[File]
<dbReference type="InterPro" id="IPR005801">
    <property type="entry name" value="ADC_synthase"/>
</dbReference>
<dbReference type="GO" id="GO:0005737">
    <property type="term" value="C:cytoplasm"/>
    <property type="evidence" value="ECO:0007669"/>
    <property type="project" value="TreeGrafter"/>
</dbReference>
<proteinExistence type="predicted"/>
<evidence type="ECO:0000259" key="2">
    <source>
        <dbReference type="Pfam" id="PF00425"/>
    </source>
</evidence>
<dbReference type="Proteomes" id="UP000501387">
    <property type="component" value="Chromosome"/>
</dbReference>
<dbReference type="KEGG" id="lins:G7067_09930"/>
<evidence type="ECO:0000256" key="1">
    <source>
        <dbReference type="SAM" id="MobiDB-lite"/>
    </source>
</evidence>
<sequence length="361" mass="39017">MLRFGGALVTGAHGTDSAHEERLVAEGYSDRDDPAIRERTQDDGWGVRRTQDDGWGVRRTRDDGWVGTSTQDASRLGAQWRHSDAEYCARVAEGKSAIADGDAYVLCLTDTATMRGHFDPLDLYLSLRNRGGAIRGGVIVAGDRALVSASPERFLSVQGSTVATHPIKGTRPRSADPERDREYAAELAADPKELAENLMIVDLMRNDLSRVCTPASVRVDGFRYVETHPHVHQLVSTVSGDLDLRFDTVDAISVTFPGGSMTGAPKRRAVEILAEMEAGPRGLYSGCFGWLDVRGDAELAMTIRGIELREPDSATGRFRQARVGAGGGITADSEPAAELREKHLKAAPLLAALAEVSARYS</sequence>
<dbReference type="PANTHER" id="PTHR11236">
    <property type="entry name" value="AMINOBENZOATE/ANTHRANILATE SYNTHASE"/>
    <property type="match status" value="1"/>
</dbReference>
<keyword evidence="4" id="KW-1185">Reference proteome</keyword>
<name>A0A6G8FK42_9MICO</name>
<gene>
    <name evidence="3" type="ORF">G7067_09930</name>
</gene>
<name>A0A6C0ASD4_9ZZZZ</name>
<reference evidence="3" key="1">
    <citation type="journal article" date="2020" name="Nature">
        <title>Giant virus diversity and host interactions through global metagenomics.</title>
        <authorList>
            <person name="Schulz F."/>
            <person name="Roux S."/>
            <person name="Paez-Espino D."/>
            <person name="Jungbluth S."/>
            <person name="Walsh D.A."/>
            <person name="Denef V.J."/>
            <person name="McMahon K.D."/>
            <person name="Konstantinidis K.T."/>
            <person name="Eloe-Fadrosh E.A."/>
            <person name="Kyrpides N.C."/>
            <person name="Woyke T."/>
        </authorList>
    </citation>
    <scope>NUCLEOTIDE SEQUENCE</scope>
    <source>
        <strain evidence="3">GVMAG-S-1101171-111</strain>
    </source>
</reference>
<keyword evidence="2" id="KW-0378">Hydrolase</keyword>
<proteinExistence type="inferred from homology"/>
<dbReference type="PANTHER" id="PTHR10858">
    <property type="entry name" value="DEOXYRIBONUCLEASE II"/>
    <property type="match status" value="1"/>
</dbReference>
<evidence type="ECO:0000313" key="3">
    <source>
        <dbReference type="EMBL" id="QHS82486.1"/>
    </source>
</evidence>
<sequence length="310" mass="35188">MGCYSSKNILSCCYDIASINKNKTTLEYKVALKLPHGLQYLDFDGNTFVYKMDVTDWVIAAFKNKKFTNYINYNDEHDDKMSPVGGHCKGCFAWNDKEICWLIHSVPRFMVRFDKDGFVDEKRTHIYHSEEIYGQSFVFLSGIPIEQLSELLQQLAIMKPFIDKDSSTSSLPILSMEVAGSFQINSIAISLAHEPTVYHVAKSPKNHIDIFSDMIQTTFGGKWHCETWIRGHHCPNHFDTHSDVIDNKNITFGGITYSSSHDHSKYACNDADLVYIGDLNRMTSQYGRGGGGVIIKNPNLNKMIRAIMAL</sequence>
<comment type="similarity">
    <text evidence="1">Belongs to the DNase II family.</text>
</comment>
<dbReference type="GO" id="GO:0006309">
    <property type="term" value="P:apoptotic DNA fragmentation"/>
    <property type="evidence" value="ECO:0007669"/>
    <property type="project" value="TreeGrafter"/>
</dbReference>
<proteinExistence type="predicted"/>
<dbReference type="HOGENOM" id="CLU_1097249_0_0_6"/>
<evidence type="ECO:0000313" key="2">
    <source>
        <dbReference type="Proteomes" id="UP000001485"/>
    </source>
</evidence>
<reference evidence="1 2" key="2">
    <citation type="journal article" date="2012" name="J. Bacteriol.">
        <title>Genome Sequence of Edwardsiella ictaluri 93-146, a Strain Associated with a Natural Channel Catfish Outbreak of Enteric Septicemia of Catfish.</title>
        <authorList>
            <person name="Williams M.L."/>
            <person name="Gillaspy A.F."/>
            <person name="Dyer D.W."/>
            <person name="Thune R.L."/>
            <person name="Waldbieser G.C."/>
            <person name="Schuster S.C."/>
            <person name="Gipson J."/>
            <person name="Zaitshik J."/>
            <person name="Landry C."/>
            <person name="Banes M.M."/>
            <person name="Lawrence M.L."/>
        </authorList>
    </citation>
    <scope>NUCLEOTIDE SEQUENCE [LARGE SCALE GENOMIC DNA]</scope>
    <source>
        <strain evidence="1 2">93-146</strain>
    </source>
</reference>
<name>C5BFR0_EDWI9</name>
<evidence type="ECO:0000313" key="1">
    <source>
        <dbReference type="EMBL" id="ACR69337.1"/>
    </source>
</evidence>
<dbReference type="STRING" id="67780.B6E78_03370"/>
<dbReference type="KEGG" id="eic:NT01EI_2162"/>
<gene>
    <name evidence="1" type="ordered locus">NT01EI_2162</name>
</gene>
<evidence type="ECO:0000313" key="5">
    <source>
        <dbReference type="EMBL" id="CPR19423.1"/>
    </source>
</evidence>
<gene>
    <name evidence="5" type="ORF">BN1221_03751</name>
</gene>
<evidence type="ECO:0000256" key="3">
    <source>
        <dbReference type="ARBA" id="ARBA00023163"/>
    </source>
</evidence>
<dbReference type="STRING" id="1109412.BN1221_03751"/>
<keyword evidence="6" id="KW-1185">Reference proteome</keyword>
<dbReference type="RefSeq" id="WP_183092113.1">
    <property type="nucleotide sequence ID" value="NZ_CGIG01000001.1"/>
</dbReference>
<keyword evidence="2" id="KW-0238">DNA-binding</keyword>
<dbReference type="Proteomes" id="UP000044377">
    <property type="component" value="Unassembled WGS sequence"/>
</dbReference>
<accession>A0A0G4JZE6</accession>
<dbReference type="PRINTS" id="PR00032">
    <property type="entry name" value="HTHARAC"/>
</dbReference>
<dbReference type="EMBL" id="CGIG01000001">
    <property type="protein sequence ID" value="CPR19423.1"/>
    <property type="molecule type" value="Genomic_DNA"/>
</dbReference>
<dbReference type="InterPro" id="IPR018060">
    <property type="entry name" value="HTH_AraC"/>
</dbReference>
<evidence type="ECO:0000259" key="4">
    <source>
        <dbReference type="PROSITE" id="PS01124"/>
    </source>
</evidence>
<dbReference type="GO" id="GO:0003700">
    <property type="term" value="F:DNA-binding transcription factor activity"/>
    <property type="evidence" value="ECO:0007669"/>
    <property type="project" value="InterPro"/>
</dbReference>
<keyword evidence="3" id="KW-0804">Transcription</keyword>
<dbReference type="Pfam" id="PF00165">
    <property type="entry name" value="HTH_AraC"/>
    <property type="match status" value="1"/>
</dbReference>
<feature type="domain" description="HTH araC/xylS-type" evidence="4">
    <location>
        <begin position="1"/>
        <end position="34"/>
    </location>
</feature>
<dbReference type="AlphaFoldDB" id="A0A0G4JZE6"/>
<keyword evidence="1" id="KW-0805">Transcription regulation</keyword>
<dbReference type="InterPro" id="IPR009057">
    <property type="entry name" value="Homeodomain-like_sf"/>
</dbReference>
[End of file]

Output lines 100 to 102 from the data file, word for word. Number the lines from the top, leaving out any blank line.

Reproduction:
    </citation>
    <scope>NUCLEOTIDE SEQUENCE [LARGE SCALE GENOMIC DNA]</scope>
    <source>